The 2nd National Peoples Assembly of the Economic Freedom Fighters South Africa held at the NASREC expo centre in Soweto elected new leadership with only President Julius Malema and Deputy president Floyd Shivambu returning to their previous position.
The top six executive position and elected members are;
President: Julius Malema
Deputy President: Floyd Shivambu
National Chairperson: Veronica Mente
Secretary General: Marshall Dlamini
Deputy Secretary General: Poppy Mailola
Treasurer General: Omphile Maotwe
The Economic Freedom Fighters is the fastest growing political party in South Africa since it got into parliament in the 2014 National Elections.
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The republicans issued a forty eight hours ultimatum to the British forces with the conditions not to interfere in its internal affairs, resolution of any dispute only by arbitration, withdrawal of troops from borders and embargo on all reinforcement at land and sea anywhere in South Africa. October 9th 1899
Eight hundred men led by General De la Ray advanced south from Mafeking reaching Kraaipan station. The objective was to push back one thousand British soldiers said to have been deployed but there were none on arrival, hence the destruction of the railway line on both sides and the disconnection of the telegraph line.
While the officers were resting, sentries on lookout realized a moving train coming towards the broken rail line and alerted General De la Ray just before it derailed. They took positions and cut off the railway line on the other end to prevent the British soldiers from retreating. Before the initial Exchange of Gunfire ensued, the first shot was fired by Field Cornet J.C. Coetzee which served as a signal for the rest of the soldiers to engage. 12th October 1899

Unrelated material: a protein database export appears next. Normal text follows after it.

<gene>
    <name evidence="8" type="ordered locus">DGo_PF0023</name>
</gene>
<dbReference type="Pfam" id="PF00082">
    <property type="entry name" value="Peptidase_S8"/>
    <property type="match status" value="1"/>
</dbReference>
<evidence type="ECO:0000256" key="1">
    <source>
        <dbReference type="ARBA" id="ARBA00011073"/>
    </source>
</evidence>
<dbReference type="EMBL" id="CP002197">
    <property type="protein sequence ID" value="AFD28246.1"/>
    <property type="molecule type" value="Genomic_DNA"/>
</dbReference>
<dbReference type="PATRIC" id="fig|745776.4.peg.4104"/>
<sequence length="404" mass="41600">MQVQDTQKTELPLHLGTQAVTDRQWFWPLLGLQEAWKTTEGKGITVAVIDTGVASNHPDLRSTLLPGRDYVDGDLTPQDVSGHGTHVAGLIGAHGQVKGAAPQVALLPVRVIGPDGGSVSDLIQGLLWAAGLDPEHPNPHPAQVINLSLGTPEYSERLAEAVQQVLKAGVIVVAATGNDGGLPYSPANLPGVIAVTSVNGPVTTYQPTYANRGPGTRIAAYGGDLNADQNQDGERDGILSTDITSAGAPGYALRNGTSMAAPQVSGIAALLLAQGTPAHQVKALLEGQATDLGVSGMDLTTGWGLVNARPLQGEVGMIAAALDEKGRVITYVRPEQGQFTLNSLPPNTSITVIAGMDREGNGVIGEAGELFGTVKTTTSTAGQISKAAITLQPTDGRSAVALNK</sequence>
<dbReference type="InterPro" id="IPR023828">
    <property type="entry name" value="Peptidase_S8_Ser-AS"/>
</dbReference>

The British soldiers surrendered as this marks the first victory for the republican army. Forty prisoners and an armoured train were taken alongside a huge cache of weapons and ammunitions barely two days into the declaration of war with the British after the expiration of the ultimatum.
Researched and compiled by Abiodun Abidoye, Member Southern African Freelancers Association
Rwanda’s Mara Group launched two smartphones on Monday, describing them as the first “Made in Africa” models and giving a boost to the country’s ambitions to become a regional technology hub.
The Mara X and Mara Z will use Google’s Android operating system and cost 175,750 Rwandan francs ($190) and 120,250 Rwandan francs ($130) respectively.
They will compete with Samsung, whose cheapest smartphone costs 50,000 Rwandan francs ($54), and non-branded phones at 35,000 Rwandan francs ($37). Mara Group CEO Ashish Thakkar said it was targeting customers willing to pay more for quality.
“This is the first smartphone manufacturer in Africa,” Thakkar told Reuters after touring the company alongside Rwanda’s President Paul Kagame.
Companies assemble smartphones in Egypt, Ethiopia, Algeria and South Africa, but import the components, he said.
“We are actually the first who are doing manufacturing. We are making the motherboards, we are making the sub-boards during the entire process,” he said. “There are over 1,000 pieces per phone.”
Thakkar said the plant had cost $24 million and could make 1,200 phones per day.
Mara Group hopes to profit from the African Continental Free Trade Agreement, a pact aimed at forming a 55-nation trade bloc, to boost sales across Africa, Thakkar said.
The agreement is due to begin trading in July next year, aiming to unite 1.3 billion people and create a $3.4 trillion economic bloc. But it is still in the very early stages and no timelines have been agreed for abolishing tariffs.
Kagame said he hoped the phone would increase Rwanda’s smartphone usage, currently at around 15%.
“Rwandans are already using smartphones but we want to enable many more. The introduction of Mara phones will put smartphones ownership within reach of more Rwandans,” Kagame said.